Admiral Sir Tony Radakin, Chief of the Defence Staff, has spoken on the staggering impact of the ongoing conflict in Ukraine on Russia, noting that 500,000 Russian soldiers have been killed or wounded since the war began.

Speaking on the significance of the UK’s contributions, Admiral Radakin stated, “The recent milestone of 500,000 Russians killed or wounded is a reminder of how badly this war has gone for Russia. Over the past year, with British help, Ukraine has driven the Russian fleet from Crimea and reopened the Black Sea for exports.”

Radakin also spoke of the strategic victories Ukraine has achieved with assistance from the UK and other allies. These victories include not only the reopening of critical maritime routes but also significant territorial gains.

“The battle on land is much tougher, but Ukraine’s future as a sovereign nation is not in doubt,” Radakin continued. “A free and democratic Ukraine, full of promise and hope, stands in jarring contrast to Russia’s trajectory of contraction and decline, and an increasingly authoritarian future under Putin.”

This perspective was echoed by Defence Secretary John Healey during his visit to Odesa. Healey reaffirmed the UK’s steadfast support for Ukraine and announced a new package of military aid, including artillery guns, ammunition, and precision missiles.

“Our commitment to stand with the Ukrainian people is absolute, as is our resolve to confront Russian aggression and pursue Putin for his war crimes,” Healey stated.

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Lisa has a degree in Media & Communication from Glasgow Caledonian University and works with industry news, sifting through press releases in addition to moderating website comments.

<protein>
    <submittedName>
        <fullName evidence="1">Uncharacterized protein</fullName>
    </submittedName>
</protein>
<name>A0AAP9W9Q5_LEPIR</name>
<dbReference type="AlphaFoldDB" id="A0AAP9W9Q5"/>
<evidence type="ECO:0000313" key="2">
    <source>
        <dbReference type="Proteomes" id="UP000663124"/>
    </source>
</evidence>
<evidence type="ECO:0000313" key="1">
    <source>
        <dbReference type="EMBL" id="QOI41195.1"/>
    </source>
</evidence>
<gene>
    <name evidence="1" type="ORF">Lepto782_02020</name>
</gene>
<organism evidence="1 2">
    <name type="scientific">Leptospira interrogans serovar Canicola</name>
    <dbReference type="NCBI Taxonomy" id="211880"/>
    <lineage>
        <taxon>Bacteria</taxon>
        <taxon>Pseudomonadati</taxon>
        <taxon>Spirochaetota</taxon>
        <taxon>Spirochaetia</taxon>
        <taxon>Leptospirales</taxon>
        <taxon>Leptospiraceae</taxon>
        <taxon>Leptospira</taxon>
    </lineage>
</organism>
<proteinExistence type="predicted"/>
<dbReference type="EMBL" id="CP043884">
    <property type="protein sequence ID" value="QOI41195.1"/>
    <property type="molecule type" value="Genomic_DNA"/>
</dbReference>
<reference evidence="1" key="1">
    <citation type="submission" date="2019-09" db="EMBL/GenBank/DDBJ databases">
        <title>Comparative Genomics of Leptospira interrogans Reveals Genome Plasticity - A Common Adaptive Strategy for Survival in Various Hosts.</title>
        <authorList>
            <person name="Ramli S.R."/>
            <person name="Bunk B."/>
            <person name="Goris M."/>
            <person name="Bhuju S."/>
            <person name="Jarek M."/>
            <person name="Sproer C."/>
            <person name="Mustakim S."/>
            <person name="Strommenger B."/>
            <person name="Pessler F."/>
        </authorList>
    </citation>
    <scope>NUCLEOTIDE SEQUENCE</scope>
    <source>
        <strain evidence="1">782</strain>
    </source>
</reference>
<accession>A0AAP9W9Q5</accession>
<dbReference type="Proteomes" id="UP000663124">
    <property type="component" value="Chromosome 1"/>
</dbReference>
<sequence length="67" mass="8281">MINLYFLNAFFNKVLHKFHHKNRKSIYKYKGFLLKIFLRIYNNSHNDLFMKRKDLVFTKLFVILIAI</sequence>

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BobA
BobA (@guest_833025)
11 days ago

To put this into context, British forces (including overseas crown territories) lost 383,700 casualties in WW2

Daniele Mandelli
Daniele Mandelli (@guest_833042)
11 days ago
Reply to  BobA

Yes, staggering to compare our loss over the entire period of WW2.
But Russia lost over 20 million! So they see things differently as far as casualties go I think.

Daniele Mandelli
Daniele Mandelli (@guest_833043)
11 days ago

Though thinking of it, that 20 million is civilians as well.

Last edited 11 days ago by Daniele Mandelli
Dern
Dern (@guest_833083)
11 days ago

*Soviets. Not Russians.
That figure includes Estonians, Lithuanians, Latvians, Ukranians, Kazakhs, Georgians etc.

Daniele Mandelli
Daniele Mandelli (@guest_833090)
11 days ago
Reply to  Dern

Yes, fair comment, I use Russia interchangeably, which is of course not accurate. Soviets.

Andy reeves
Andy reeves (@guest_833110)
11 days ago

and the invisible casualties, scarred by it .

Barry Larking
Barry Larking (@guest_833149)
11 days ago

It is also a complete guess. Stalin eliminated so many of ‘the undesirable classes’ pre-war demographers struggle to create an accurate figure for that entire era. Certainly the last Red Army push in late summer 1944 into 1945 cost an immense number of casualties at the front.

Steve R
Steve R (@guest_833653)
9 days ago

27 million total, I’ve read, including 12 million military dead.

Insane numbers. But, I suppose, Russia is an insane country.

Jim
Jim (@guest_833063)
11 days ago

The actual figure for dead for the Russian’s in Ukraine is only 50,000. No one seems clear on how many of those 450,000 wounded are unable to fight again. But as you say when you’re dealing with animals like the Russians 50,000 dead won’t change their mind.

Given its an all out mechanised war the death toll is remarkably small on both sides but then the vast majority of deaths in World War II were civilians and a result of starvation.

I think the Orcs will run out of tanks long before they run out of bodies.

Jacko
Jacko (@guest_833065)
11 days ago
Reply to  Jim

Where do you get the 50,000 figure from RT? All official estimates are up in the half a million region!

Jim
Jim (@guest_833086)
11 days ago
Reply to  Jacko

No the half a million figure is killed and wounded it literally says it in the article above.

BBC estimates 50,000 Russian dead as of April based on independent research.